This page aims to guide you with the use of the website of the University of Orléans.
The Web Accessibility Initiative (WAI) defines web accessibility as follows:
- Web accessibility means that disabled persons can use the web. More precisely, that they can perceive, understand, browse and interact with the web, and that they can contribute on the web. Web accessibility also benefits everyone.
- Web accessibility concerns all disabilities that can affect web access, which includes visual, hearing, physical, speech, cognitive and neurological disabilities.
The site consists in 6 sections, each accessible from the main menu:
- Guidance & Integration;
- Campus Life.
There are 2 other ways to browse the website: the research engine and the website’s map in the page footer.
A breadcrumb trail allows you to see where you are located within the website’s tree structure.
The Colleges' websites are accessible via the welcome page of the general portal and they work on the same basis as the general portal.
Heading hierarchy brings coherence within the site’s structure.
A level 1 heading corresponds to the main title. Then the level 2 or 3 headings (depending on cases) correspond to subtitles.
Most assistive technologies and browsers facilitate browsing through headings. Most screen readers are provided with a feature to jump to the next heading.
The University of Orléans is committed to making its website accessible in compliance with article 47 of law n° 2005-102 of 11 February 2005.
To this end, it implements the following strategy and actions.
This accessibility declaration applies to the UO’s website.
You will find the disability master plan below:
The University of Orléans site is in partial compliance with the general accessibility improvement standard due to the various non-conformities and derogations listed below.
The internal compliance audit reveals that:
- 61.3% RGAA criteria are respected;
- The average compliance rate of the online service is up to 90.7%.
The content listed below is not accessible for the following reasons.
Picture alternatives are missing or are not relevant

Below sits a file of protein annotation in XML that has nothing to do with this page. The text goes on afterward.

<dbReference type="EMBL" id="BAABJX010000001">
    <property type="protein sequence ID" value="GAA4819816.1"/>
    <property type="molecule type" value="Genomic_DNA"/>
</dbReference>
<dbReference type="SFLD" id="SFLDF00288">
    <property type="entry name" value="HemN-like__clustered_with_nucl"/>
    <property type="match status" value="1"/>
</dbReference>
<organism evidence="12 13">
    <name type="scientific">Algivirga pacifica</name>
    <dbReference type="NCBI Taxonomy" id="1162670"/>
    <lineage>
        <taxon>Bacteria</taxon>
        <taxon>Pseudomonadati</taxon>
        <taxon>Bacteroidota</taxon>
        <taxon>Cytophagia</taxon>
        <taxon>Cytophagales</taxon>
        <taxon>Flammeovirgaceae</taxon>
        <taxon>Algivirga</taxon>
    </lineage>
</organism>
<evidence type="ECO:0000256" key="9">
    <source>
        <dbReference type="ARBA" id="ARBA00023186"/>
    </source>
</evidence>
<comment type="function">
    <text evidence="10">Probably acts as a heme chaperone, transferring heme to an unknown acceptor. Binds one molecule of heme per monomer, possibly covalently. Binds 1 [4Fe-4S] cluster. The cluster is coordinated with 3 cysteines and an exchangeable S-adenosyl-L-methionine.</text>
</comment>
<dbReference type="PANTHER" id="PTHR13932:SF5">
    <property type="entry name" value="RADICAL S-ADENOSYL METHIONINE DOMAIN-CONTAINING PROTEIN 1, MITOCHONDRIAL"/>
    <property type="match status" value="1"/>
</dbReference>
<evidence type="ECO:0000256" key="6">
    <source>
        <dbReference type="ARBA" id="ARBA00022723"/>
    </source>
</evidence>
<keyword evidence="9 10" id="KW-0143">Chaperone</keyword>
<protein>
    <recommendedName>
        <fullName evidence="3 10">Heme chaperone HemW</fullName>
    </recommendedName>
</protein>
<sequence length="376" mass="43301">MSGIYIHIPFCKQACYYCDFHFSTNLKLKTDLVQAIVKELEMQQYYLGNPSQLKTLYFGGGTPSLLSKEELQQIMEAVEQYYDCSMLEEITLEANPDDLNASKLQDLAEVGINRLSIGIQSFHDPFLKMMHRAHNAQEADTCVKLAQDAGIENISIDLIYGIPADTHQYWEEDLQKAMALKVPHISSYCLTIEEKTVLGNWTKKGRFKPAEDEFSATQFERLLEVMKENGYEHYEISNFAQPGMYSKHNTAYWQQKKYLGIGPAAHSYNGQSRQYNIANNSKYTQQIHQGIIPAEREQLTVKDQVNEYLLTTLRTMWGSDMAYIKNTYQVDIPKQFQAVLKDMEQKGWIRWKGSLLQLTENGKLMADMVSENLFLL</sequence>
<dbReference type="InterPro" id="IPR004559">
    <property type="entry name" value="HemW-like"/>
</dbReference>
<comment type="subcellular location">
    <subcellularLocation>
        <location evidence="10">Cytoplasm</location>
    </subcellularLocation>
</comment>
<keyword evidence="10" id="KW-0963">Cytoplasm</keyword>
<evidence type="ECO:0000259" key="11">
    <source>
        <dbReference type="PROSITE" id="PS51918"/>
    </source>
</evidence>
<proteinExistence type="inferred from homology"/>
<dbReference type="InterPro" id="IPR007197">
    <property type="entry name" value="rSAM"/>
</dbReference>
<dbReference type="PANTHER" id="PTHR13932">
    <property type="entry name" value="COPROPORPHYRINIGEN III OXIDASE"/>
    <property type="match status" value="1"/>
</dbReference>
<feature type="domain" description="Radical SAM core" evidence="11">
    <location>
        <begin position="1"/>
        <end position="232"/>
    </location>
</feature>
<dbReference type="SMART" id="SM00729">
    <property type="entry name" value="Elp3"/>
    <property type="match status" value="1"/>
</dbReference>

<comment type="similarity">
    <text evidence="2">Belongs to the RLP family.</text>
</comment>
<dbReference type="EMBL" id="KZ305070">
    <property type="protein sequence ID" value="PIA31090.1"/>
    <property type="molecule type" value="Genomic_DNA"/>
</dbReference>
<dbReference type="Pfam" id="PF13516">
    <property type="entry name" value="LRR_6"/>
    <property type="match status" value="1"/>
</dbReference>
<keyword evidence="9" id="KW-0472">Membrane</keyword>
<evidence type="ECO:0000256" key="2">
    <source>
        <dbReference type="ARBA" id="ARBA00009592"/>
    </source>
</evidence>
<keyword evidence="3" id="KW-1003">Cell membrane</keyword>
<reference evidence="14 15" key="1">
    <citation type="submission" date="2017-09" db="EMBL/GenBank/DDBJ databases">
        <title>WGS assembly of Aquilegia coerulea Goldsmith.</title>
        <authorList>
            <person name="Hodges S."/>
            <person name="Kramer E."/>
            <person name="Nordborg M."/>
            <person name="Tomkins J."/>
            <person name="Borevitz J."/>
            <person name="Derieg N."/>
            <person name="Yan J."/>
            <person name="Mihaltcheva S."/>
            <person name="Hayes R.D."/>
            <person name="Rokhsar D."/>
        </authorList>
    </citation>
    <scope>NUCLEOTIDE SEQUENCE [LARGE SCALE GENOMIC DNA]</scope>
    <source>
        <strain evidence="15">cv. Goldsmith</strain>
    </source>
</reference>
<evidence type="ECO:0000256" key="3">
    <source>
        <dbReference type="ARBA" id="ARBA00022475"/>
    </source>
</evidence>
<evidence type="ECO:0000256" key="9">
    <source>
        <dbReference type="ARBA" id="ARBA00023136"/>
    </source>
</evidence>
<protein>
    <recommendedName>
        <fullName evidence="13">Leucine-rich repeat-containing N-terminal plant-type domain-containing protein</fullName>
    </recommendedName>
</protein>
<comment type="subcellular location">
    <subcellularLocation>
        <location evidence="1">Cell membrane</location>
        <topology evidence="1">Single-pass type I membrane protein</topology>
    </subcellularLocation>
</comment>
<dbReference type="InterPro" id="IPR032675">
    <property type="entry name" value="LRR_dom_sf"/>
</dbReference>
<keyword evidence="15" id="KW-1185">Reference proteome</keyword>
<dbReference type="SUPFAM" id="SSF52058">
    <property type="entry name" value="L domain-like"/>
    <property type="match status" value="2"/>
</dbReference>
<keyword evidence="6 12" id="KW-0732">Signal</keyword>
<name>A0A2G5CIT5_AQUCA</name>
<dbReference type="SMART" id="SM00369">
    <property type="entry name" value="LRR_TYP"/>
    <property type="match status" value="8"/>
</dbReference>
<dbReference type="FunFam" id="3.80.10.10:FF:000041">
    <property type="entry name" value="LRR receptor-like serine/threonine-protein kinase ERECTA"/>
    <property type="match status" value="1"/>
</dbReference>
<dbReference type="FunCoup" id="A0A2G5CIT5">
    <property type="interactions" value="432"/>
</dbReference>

An alternative must be empty if it doesn’t bring information, or it must be relevant If it brings any. The use browsing the site with a screen reader will only have a partial access or no access at all to the information.
Direct accesses are not reachable with a keyboard
The user browsing the site with a keyboard will not be able to reach these links.
The sub-menus of the main browsing menu are not reachable with a keyboard
Users browsing with a keyboard will not be able to access the sub-menu.
The carousel is unusable with a keyboard
These pictures do not have any relevant alternatives and there is no mechanism to stop it.
The structure of the agenda
The semantic of the agenda is not precise enough and the user browsing with a screen reader will not understand its content.
The HTML 5 structure and the associated roles
With HTML 5, there is a structure to standardise and structure pages. There are also roles to reinforce the semantic. Users browsing with a screen reader use these markers to browse more rapidly through the site. The site does not have all these markers.
Not all pages have a coherent heading hierarchy. For instance, they go from a level 3 heading to a level 5 heading. The user browsing with a screen reader needs this coherence to understand the page structure.
The “go to the main content” link
This link lets you go directly to the min content of the page. On this site, this link does not lead anywhere.
The interactive maps
On these maps, the information and the address is provided only if you click on the marker. There is no information on the address within the page.
The table headers
These headers allow users browsing with a screen reader to understand that the cell of a table is a column or a line header.
The non-translated error messages
Users who do not speak the language in which the error message is produced will not understand the information.
All the elements above are not compliant yet.
Contents That Are not Subject to the Obligation of Accessibility
The information video on the welcome page.
Implementation of This Accessibility Declaration
This declaration was implemented on 16 march 2021.
Various technologies were used for the fulfilment of the audit of the University of Orléans’ site.
The testing of web pages was carried out with the following combinations of web browsers and screen readers:
The following tools were used during the assessment:
- VoiceOver 4.0
- Native zoom of macOS X.(10.15.7)
- WCAG Contrast checker
- WAVE Accessibility Extension
- RGAA Assistant
|College – Registering at Polytech Orléans
|Laboratory - Prisme
If, despite our vigilance, you ever encounter an accessibility issue on our website, please contact us by filling out the form on this link.
This procedure is to be used in the following circumstance:
You have reported an accessibility issue that prevents you to access a content or a service of the portal to the website manager and you did not get a satisfying answer.
- Write a message to the Defender of Rights (https://formulaire.defenseurdesdroits.fr/)
- Contact the Defender of Rights’ deputy in your region ( https://www.defenseurdesdroits.fr/saisir/delegues)
- Send a letter by mail (for free, do not use a stamp) to Défenseur des droits Libre réponse 71120 75342 Paris CEDEX 07